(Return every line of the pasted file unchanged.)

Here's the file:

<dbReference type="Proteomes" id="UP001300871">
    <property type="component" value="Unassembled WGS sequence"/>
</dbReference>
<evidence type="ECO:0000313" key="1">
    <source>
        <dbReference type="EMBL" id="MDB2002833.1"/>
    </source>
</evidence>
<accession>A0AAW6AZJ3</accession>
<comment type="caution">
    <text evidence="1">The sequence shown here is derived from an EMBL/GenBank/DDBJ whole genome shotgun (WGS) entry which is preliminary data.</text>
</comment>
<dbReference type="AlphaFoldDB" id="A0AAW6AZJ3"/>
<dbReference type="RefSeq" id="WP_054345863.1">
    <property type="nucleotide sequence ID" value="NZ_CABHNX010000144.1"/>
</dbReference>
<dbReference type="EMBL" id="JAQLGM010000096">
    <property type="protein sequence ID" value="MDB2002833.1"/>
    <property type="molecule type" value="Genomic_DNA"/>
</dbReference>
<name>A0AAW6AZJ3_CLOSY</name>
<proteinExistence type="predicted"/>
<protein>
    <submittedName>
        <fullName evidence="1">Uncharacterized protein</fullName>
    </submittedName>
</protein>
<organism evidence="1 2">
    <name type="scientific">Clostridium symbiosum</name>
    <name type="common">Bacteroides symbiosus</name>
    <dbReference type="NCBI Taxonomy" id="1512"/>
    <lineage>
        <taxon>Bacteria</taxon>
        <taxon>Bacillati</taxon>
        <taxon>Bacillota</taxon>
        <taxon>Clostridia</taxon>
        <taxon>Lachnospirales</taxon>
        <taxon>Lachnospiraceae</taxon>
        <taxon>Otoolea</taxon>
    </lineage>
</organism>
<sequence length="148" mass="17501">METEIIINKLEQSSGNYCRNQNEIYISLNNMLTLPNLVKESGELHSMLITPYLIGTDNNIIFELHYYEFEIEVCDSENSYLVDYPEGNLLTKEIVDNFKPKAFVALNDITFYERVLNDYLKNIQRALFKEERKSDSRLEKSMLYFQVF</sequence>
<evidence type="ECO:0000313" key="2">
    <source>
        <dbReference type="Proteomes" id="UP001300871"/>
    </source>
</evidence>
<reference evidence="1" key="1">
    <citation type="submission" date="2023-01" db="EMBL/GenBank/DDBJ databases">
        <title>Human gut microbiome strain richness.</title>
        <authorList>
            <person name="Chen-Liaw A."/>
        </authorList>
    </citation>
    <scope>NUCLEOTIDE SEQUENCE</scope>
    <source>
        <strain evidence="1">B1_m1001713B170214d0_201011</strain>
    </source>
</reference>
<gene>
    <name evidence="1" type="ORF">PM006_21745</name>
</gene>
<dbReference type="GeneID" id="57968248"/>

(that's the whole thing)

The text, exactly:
<dbReference type="Proteomes" id="UP001300871">
    <property type="component" value="Unassembled WGS sequence"/>
</dbReference>
<evidence type="ECO:0000313" key="1">
    <source>
        <dbReference type="EMBL" id="MDB2002833.1"/>
    </source>
</evidence>
<accession>A0AAW6AZJ3</accession>
<comment type="caution">
    <text evidence="1">The sequence shown here is derived from an EMBL/GenBank/DDBJ whole genome shotgun (WGS) entry which is preliminary data.</text>
</comment>
<dbReference type="AlphaFoldDB" id="A0AAW6AZJ3"/>
<dbReference type="RefSeq" id="WP_054345863.1">
    <property type="nucleotide sequence ID" value="NZ_CABHNX010000144.1"/>
</dbReference>
<dbReference type="EMBL" id="JAQLGM010000096">
    <property type="protein sequence ID" value="MDB2002833.1"/>
    <property type="molecule type" value="Genomic_DNA"/>
</dbReference>
<name>A0AAW6AZJ3_CLOSY</name>
<proteinExistence type="predicted"/>
<protein>
    <submittedName>
        <fullName evidence="1">Uncharacterized protein</fullName>
    </submittedName>
</protein>
<organism evidence="1 2">
    <name type="scientific">Clostridium symbiosum</name>
    <name type="common">Bacteroides symbiosus</name>
    <dbReference type="NCBI Taxonomy" id="1512"/>
    <lineage>
        <taxon>Bacteria</taxon>
        <taxon>Bacillati</taxon>
        <taxon>Bacillota</taxon>
        <taxon>Clostridia</taxon>
        <taxon>Lachnospirales</taxon>
        <taxon>Lachnospiraceae</taxon>
        <taxon>Otoolea</taxon>
    </lineage>
</organism>
<sequence length="148" mass="17501">METEIIINKLEQSSGNYCRNQNEIYISLNNMLTLPNLVKESGELHSMLITPYLIGTDNNIIFELHYYEFEIEVCDSENSYLVDYPEGNLLTKEIVDNFKPKAFVALNDITFYERVLNDYLKNIQRALFKEERKSDSRLEKSMLYFQVF</sequence>
<evidence type="ECO:0000313" key="2">
    <source>
        <dbReference type="Proteomes" id="UP001300871"/>
    </source>
</evidence>
<reference evidence="1" key="1">
    <citation type="submission" date="2023-01" db="EMBL/GenBank/DDBJ databases">
        <title>Human gut microbiome strain richness.</title>
        <authorList>
            <person name="Chen-Liaw A."/>
        </authorList>
    </citation>
    <scope>NUCLEOTIDE SEQUENCE</scope>
    <source>
        <strain evidence="1">B1_m1001713B170214d0_201011</strain>
    </source>
</reference>
<gene>
    <name evidence="1" type="ORF">PM006_21745</name>
</gene>
<dbReference type="GeneID" id="57968248"/>